EDWIN M. STANTON entered President Lincoln’s Cabinet in January, 1862, on the retirement of Mr. Cameron from the war office. He had previously been a member of the Cabinet of Mr. Buchanan, and continued in that of Mr. Johnson after Mr. Lincoln’s death, until driven from it by the President in his quarrel with Congress over the results of the war. Although he was conspicuous in each of these Cabinets, still his fame and place in history will rest upon his course and conduct in that of Mr. Lincoln, which covered substantially the entire period of the war.
The call of Stanton to office by Mr. Lincoln was a surprise in politics, and a departure from all precedent. He was a lawyer, not a politician, having attained prominence in his profession as a man of learning and power, with only two months’ experience in the administration of public affairs, and that the limited experience of law officer in Mr. Buchanan’s Cabinet. He was not in political affiliation with those who had placed Mr. Lincoln in power, and on the stump had opposed his election with some bitterness, while he had given no evidence of a change of views. Why then was one called into the council of the President, at that critical moment, who was neither his political nor personal friend, nor yet distinguished for long public service ? He was summoned to take up the work of this very important department of the government, in the most serious crisis that had yet overtaken it, because he was a Union man, who had shown great energy, power, and courage in its behalf, regardless of personal or political consequences, during his brief service in the demoralized and paralyzed Cabinet of Mr. Buchanan. Mr. Lincoln needed and commanded the help of every Union man, wherever found. He had met and had been associated with Mr. Stanton professionally before his election, and had had occasion to note his great energy and will power joined with large capacity and brain force. He knew, too, that this man had been called into Mr. Buchanan’s Cabinet to meet an emergency when it was in extremis, at the solicitation of Mr. Black, who, while attorney general, had employed him in some of the most important litigations in which the United States had been involved. What Stanton had done and had shown himself capable of doing had justified his appointment in President Buchanan’s Cabinet, and was likewise President Lincoln’s justification in summoning him to like service in his. Neither Lincoln nor Stanton thought of politics in the invitation or acceptance.
As a personal friend of Mr. Stanton, and a political friend of Mr. Lincoln, I had taken the former by the hand, on the night after he had accepted place under Mr. Buchanan, and had thanked him for having done so. I called upon Mr. Lincoln as soon as it became known that Stanton had accepted an appointment in his Cabinet, and congratulated him on having secured so valuable a coadjutor. Mr. Lincoln replied that it was an experiment which he had made up his mind to try, and that whenever a Union man was willing to break away from party affiliations, and stand by the government in this great struggle, he was resolved to give him an opportunity and welcome him to the service. He remarked that he had been warned against this appointment, and had been told that it never would do ; that “ Stanton would run away with the whole concern, and that he would find he could do nothing with such a man unless he let him have his own way.” The President then told a story of a minister out in Illinois who was in the habit of going off on such high flights at camp meetings that they had to put bricks in his pockets to keep him down. “ I may have to do that with Stanton ; but if I do, bricks in his pocket will be better than bricks in his hat. I ’ll risk him for a while without either.”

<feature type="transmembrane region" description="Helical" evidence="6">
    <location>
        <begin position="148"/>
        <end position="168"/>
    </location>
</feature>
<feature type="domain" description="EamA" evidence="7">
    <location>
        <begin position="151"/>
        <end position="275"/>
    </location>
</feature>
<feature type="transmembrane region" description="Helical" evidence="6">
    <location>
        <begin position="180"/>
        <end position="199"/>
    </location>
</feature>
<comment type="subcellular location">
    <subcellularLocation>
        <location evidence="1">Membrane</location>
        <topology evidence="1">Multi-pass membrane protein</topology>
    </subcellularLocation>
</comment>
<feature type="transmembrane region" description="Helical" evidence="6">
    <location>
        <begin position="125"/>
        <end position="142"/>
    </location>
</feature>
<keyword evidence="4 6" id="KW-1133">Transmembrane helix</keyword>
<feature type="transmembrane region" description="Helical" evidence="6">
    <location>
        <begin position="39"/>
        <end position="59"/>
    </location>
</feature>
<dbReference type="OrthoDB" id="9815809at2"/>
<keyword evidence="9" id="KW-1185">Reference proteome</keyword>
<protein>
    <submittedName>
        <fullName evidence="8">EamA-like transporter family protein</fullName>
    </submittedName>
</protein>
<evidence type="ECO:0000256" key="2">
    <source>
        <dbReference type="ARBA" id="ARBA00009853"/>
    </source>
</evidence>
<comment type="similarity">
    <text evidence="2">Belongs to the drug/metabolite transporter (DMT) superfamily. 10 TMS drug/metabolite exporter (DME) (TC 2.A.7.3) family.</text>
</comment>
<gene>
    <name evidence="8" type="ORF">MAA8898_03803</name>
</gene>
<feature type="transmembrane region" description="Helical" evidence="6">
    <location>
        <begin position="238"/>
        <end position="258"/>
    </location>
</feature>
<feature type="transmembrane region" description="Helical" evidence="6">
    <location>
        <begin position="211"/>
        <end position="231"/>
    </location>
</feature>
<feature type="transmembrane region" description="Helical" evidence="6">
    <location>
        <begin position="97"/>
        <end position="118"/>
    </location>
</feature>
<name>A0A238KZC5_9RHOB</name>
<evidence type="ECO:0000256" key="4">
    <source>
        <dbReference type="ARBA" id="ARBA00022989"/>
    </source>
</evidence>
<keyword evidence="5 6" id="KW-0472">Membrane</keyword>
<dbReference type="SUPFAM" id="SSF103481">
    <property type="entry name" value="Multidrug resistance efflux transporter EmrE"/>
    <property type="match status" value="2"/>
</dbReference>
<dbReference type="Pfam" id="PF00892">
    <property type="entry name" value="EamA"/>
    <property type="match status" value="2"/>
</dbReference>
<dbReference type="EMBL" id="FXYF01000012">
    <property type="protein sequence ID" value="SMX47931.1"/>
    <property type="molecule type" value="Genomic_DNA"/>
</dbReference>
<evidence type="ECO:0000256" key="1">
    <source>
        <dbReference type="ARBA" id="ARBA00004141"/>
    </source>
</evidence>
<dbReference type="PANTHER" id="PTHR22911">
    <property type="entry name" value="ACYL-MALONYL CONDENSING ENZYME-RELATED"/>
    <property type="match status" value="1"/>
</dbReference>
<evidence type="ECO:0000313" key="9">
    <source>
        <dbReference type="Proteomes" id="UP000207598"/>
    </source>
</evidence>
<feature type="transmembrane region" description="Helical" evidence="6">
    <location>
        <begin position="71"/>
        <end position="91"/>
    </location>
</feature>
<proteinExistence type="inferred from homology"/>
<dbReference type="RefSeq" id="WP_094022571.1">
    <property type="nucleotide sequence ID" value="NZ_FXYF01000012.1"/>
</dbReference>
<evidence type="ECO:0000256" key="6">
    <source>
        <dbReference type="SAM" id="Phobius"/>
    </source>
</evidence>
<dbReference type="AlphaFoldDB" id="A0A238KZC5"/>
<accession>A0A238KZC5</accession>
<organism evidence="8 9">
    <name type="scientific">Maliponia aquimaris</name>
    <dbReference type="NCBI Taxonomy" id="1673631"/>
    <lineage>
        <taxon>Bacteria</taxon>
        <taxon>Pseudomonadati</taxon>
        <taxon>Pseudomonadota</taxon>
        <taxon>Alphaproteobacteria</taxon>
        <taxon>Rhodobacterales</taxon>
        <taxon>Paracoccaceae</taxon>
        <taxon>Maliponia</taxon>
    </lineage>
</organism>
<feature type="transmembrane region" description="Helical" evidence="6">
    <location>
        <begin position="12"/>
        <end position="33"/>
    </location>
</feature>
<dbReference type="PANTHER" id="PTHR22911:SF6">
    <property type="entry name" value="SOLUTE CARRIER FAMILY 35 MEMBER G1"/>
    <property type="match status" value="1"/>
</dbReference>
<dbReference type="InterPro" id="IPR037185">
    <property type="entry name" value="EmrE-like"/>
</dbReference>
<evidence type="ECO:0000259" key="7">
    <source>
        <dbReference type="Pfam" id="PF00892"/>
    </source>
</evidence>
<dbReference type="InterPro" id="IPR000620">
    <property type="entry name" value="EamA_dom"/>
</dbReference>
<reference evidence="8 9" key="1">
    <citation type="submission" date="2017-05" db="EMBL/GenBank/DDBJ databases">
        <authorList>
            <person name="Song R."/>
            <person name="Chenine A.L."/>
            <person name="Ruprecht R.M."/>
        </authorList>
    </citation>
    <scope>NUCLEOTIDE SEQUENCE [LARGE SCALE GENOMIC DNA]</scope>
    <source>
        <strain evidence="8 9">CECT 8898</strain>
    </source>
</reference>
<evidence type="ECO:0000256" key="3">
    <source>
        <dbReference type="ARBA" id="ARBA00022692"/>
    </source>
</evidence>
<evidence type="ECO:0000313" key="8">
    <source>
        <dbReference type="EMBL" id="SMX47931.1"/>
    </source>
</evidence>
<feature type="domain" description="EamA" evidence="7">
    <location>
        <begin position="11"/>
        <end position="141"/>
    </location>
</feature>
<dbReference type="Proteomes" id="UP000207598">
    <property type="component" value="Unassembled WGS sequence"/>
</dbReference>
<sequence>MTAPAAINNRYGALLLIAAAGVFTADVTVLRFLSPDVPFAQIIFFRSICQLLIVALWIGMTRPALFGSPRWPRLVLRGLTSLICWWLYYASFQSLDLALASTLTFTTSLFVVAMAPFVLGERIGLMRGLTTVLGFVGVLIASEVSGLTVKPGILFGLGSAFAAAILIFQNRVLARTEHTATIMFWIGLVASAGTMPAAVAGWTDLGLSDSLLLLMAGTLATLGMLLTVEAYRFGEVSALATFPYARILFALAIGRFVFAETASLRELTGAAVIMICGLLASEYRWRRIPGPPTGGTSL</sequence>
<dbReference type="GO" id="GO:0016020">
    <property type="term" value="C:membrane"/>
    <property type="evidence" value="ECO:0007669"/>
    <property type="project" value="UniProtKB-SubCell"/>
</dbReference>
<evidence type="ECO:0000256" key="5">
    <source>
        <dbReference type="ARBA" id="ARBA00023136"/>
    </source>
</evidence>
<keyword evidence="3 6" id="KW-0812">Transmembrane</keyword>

There had been much criticism of the management of the War Department before Mr. Cameron had left it, and a committee had been appointed by Congress to investigate its doings. The retirement of Mr. Cameron was so closely connected, in point of time, with these criticisms freely made in Congress that at first it was generally supposed they had had much to do with it. Although there was no foundation for this suspicion, yet two members of the committee having this investigation in charge, Elihu B. Washburn and I, received from Mr. Stanton an invitation to call at the War Department the next morning after his appointment. We found him with his coat off, busy, and surrounded with papers, endeavoring to bring into his notions of order the somewhat demoralized condition into which things had fallen. “ I want a little conference with you, gentlemen, before I begin,” was the direct and rather abrupt salutation we received almost as soon as seated. “I am surrounded with the assistants and employees of the régime I am called upon to succeed. Their experience will be valuable to me ; the aid of some of them seems now indispensable. But before I move I want to know from you if there is anything the matter with any of them.” He then went on to speak of certain men in particular. “ That gentleman in the adjoining room I have known myself for many years; he has no equal in his specialty. I cannot spare him unless I must. My own confidence in him would suffice, if I alone were to be consulted in this matter. But it is not enough that I do not doubt his honesty. The public must have confidence in him, also. I have no time to spend in vindicating him against false charges. It is as important that the public believe in him as that I do; and if they do not, he must go before I begin, for I am to open new books. Now, gentlemen, what do you say ? Does anything appear against this man, in your investigations ? ” And so on with several others holding prominent positions in the department. This was Stanton’s ideal of fitness and usefulness in the public service. He left all past disputes behind him, and left behind him, too, all debatable characters.